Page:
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I finally came around to read Amy Chua’s book

Discussion in 'The Library' started by Garden, 8 Feb 2014.

  1. Garden

    Garden Thread Starter Much ado about nothing

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    “Battle Hymn of the Tiger Mother” (2011)

    This is her opening passage:

    “ A lot of people wonder how Chinese parents raise such stereo-typically successful kids.
    They wonder what these parents do to produce so many math whizzes and music prodigies,
    what it’s like inside the family, and whether they could do it too.

    Well, I can tell them, because I’ve done it.
    Here are some things my daughters, Sophia and Louisa, were never allowed to do:

    • attend a sleepover
    • have a playdate
    • be in a school play
    • complain about not being in a school play
    • watch TV or play computer games
    • choose their own extracurricular activities
    • get any grade less than an A
    • not be the #1 student in every subject except gym and drama
    • play any instrument other than the piano or violin
    • not play the piano or violin. “


    Should I be impressed or depressed now?

    Kind regards,
    Heiko
     
  2. Rastus

    Rastus Well-Known Member

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    It looks like there is no room for fun, playing or independence in that home.

    Not allowed "not be the #1 student in every subject except gym and drama"
    What would they do if they only got number 2? Shoot the child? And as there can only be 1 number one in each class, what about the other "failures" in the class who didn't get number one? Did their parents disown them or shoot them? Bizarre.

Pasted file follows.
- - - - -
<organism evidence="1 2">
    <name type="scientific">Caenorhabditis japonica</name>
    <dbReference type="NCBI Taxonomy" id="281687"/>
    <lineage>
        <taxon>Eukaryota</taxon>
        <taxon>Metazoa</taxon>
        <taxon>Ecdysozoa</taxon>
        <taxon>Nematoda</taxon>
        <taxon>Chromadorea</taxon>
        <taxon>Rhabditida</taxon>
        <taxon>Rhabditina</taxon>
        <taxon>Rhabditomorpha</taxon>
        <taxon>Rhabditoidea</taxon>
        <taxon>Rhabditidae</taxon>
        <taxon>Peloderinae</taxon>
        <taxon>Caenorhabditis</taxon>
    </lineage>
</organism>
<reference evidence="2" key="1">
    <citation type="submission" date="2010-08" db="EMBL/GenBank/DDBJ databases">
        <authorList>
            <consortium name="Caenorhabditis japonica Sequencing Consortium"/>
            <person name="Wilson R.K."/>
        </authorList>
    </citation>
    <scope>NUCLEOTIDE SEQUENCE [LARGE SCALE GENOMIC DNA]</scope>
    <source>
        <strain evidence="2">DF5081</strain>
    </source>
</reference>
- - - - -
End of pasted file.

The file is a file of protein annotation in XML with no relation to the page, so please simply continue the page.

Not allowed to "play any instrument other than the piano or violin"
    So success is only measurable in these 2 instruments? Again, bizarre.

    What's a playdate?
     
  3. chuachinsoon

    chuachinsoon Well-Known Member

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    The violin and piano are considered hi-so instruments.

    I can understand a bit. When I was 12, I scored 5 As in the national grade 6 examinations. My mom asked me why I got only 5As. I was like, "Mom, there were only 5 subjects". I started to give up trying to please my parents after that.
     
  4. Farang_Ba

    Farang_Ba Active Member

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    Are there any nude photos of the tiger mom included in the book? ;-)
     
  5. bahn_farang

    bahn_farang Well-Known Member

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    yes this one
     

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  6. ThaiJohn

    ThaiJohn New Member

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    That's what kids have to do to see friends out of school. Nothing spontaneous. A time and day are set for them to meet up and play.
     
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  7. ramses

    ramses Well-Known Member

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    I suppose it all boils down to what you want your legacy to to be. Any parent who provides a loving home for their child(ren) and makes sure all the child's needs are being met should be applauded. If that loving environment is also filled with structure, and discipline, so be it. There is nothing to be apologetic about. Certainly different families and different cultures have different values.
     
  8. chuachinsoon

    chuachinsoon Well-Known Member

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    I agree, 100%

    Yes. But most tend to veer towards the 2 ends of a spectrum. Too much love and no discipline, or too much discipline. In quite a lot of Chinese families, play time is given as a reward for completed work or good results. I don't think that's a good idea.
     

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